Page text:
You reminded me of times when I looked out a window with blind fear: what if I was born before glasses were available? I’d be dead from inevitable accidents that I couldn’t visually anticipate.

    One of my recent migraines frightened me when it was accompanied by flashes. They were just from the vitreous in my eye detaching because of the strain of my near sightedness.

    Thanks for sharing your self more broadly, and evoking such inspiring responses from your readers.


    1. Thank you for sharing your experiences, Grace, and for your kind and thoughtful comments.

      (I also went through the stage of visual migraines – moving kaleidoscopic patterns without pain – but they stopped. A few years after they ended, I began to see flashing light patterns as one of my retinas detached. The latter was the most frightening and I’m grateful for the competent ophthalmologist who explained the need to be alert for the signs of a retinal tear that require immediate emergency treatment.)

      I send my best wishes to you, and again, thank you for your kindness.

      Liked by 1 person

  15. I echo the other comments and send you a warm hug of light. Wishing you fast healing and love, my dear elder.


  16. You’re very brave, Carol. And I don’t just say that because of this post. It seems like a very good time to tell you how much I appreciate your words. It is a great pleasure to find someone (i.e. you) who speaks with intelligence and compassion. I recently read a post elsewhere by a woman doctor in which she described vaginas as smelly and disgusting! Only myself and one other woman protested. I thought of you because I knew that if you had read it you would have protested too, in a much more eloquent way than I did. I sincerely hope that the Universe brings you some extra delights to ease your pain. x o x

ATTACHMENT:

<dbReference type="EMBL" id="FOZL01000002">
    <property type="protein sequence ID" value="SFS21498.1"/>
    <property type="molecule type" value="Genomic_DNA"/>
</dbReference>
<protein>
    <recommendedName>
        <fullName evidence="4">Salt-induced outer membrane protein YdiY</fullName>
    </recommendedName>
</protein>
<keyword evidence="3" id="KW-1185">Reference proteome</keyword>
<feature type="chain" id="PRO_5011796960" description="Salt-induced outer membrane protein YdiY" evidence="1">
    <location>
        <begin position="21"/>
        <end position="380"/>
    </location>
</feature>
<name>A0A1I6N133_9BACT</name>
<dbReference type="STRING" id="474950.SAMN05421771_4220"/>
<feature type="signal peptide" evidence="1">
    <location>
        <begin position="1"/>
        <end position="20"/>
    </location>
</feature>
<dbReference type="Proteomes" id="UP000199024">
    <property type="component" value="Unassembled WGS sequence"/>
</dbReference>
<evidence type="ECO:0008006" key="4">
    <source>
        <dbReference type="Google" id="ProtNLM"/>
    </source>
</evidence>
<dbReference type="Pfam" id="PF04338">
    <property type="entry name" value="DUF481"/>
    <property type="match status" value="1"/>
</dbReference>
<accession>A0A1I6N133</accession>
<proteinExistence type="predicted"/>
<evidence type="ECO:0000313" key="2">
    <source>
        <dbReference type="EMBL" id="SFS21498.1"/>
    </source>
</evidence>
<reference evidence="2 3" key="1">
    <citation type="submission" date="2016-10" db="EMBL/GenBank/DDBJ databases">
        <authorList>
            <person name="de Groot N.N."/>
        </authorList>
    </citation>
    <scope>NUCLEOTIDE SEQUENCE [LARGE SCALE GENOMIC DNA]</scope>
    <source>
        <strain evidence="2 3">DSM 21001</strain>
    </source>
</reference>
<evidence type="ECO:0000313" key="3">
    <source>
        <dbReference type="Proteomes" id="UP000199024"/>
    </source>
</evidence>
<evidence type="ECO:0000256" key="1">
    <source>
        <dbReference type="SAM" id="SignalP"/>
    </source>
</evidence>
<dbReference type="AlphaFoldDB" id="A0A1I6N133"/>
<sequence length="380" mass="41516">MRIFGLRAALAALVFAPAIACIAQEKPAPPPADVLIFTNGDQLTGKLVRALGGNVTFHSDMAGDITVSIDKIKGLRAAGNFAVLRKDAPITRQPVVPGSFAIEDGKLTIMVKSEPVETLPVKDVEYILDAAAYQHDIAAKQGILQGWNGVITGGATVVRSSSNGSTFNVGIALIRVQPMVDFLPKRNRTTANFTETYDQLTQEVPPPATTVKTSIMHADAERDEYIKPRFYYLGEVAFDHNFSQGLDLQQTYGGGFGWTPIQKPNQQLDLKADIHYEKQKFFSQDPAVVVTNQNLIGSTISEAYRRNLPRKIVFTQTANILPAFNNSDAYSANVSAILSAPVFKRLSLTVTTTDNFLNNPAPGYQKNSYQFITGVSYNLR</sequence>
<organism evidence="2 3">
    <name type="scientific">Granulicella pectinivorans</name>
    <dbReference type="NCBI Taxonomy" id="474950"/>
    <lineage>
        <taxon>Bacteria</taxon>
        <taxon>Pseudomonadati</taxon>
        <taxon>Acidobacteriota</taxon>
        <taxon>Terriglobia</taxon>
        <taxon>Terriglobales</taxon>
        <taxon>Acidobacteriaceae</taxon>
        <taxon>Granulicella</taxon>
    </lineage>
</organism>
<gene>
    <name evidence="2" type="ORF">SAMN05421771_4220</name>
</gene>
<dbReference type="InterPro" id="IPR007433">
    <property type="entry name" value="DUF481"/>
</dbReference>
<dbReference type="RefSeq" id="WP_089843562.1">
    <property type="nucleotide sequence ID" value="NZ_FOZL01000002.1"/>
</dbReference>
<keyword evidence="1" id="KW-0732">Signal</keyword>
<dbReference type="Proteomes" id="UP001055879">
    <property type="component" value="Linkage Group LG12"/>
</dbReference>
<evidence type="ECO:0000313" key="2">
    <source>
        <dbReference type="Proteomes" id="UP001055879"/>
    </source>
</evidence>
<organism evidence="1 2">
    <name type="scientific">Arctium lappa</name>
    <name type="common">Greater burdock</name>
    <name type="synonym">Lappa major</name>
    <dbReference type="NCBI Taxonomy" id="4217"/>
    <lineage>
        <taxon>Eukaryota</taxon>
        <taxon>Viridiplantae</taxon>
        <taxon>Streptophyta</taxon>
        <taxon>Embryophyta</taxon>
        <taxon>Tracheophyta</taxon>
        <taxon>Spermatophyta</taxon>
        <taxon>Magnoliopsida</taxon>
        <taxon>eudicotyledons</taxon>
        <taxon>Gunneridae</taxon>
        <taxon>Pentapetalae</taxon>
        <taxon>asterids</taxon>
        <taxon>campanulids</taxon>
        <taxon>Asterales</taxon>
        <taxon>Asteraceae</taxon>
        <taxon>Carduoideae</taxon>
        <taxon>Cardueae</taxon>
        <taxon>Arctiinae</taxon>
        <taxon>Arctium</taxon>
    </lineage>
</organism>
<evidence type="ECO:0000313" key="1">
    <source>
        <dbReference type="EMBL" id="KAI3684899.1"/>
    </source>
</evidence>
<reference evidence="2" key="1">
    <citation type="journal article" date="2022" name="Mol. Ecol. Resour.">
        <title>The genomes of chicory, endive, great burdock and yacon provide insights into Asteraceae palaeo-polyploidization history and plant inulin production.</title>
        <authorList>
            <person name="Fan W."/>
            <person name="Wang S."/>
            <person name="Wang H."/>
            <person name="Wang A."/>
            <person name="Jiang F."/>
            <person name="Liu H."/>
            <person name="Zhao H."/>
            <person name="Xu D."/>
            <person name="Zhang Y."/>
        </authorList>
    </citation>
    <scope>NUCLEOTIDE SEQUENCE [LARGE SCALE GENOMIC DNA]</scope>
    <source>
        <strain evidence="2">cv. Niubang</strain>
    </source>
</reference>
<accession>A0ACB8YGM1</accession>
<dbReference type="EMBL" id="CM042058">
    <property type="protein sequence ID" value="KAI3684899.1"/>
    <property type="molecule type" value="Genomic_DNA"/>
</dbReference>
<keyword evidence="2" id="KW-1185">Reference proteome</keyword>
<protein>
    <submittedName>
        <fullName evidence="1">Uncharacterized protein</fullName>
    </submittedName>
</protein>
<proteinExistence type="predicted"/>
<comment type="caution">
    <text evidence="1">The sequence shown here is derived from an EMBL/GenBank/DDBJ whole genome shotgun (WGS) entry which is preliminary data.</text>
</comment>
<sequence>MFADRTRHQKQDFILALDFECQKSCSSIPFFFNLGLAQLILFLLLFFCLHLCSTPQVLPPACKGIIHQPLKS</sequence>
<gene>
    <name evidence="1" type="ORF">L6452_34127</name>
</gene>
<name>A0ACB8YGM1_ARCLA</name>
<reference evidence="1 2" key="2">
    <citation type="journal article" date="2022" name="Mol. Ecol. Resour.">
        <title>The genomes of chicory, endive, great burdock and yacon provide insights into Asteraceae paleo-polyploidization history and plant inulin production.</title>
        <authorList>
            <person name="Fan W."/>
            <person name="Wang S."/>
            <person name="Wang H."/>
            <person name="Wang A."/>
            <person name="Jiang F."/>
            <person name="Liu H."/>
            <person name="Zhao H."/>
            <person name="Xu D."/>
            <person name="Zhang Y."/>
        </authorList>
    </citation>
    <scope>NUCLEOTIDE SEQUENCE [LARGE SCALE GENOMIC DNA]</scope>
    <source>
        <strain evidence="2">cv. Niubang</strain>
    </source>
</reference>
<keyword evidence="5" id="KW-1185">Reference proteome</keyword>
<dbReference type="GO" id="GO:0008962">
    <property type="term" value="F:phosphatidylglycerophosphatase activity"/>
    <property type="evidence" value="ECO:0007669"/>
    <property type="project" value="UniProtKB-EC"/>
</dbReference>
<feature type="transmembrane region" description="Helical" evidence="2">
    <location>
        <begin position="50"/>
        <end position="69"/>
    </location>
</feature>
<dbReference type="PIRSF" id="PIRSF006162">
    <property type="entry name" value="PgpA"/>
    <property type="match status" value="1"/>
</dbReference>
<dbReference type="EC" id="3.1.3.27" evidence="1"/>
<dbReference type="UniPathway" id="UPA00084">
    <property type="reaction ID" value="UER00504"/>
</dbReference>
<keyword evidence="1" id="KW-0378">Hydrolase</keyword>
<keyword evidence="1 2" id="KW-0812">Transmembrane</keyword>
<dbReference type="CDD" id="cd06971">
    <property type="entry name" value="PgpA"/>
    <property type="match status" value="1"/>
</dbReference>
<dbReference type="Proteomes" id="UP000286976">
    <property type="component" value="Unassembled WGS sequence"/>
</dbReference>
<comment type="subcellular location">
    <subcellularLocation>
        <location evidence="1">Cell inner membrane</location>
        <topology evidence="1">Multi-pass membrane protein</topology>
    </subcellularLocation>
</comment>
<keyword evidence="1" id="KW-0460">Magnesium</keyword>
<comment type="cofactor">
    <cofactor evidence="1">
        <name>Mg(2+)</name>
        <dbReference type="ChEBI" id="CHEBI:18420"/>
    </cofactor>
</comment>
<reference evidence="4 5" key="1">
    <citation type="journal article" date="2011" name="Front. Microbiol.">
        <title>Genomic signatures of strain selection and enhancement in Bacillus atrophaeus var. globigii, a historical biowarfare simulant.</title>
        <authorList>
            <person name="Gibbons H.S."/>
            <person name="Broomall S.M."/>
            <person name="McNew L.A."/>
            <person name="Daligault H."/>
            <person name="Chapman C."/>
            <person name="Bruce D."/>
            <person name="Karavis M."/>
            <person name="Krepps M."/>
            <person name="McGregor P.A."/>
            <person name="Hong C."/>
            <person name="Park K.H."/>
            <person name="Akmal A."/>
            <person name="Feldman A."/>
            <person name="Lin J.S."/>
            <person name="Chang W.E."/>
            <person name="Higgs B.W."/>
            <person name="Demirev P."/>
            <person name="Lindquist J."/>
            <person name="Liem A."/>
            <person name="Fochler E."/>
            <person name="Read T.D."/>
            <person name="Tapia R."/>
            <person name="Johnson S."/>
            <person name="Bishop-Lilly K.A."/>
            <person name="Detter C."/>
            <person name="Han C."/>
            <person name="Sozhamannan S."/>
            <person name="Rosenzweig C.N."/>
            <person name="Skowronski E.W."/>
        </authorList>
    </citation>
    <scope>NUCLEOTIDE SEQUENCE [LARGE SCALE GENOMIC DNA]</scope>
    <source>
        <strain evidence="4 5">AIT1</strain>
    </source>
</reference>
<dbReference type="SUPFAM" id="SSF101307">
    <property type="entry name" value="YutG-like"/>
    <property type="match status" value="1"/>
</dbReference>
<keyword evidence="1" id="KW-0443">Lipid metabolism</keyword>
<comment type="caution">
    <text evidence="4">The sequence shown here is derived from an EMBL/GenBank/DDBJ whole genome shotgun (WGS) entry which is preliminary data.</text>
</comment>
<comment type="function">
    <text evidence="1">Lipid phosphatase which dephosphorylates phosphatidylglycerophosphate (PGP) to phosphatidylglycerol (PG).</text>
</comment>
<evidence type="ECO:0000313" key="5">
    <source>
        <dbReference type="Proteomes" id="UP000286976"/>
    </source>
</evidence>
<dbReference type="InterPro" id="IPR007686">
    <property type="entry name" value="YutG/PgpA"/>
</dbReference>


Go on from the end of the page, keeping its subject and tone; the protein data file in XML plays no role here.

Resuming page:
1. Ashley Lily, thank you so much for your kind and thoughtful comments 🙂 . I’m glad you were able to voice your disagreement with devaluing judgments – it’s so important to speak your truth. And I’m honored to know that something I may have said helped you find courage to speak – yet, I see courage in your creative, thought-provoking photography.


  17. What a moving post, Carol.
    I am so, so sorry that you’ve had to go through this.
    Pain is awful. Just awful. Back pain? Ugh!
    I know about that independence that makes you think you can will your way to improvement. And I know there are times when you have to seek help. Thank goodness for your wisdom in this situation, and that you are having a bit of relief. May you continue to improve.
    Sending you a virtual hug,


  18. Oh Carol, I so empathize with you. Pain does come with age, but it sometimes does not require that justification. I have suffered with excruciatingly painful muscle spasms for a decade now, where I become immobilized for days sometimes, and only recently an “alternative” physio discovered the source, but it’s a question of how to put a stop to them? Having an outlet for my creativity has certainly helped. I hope you get better soon.

    Liked by 1 person

    1. Thank you for your thoughtful comments, Shery. I’m so sorry to hear about your muscle spasms – they are excruciating and debilitating. Mine have subsided for now. Ice packs (not appealing in the winter), Reiki, and exercise have helped a great deal. I agree that having outlets to be creative helps shift focus to something other than pain. I hope you are able to find a way to stop them in the future, or at least control them before they get too painful.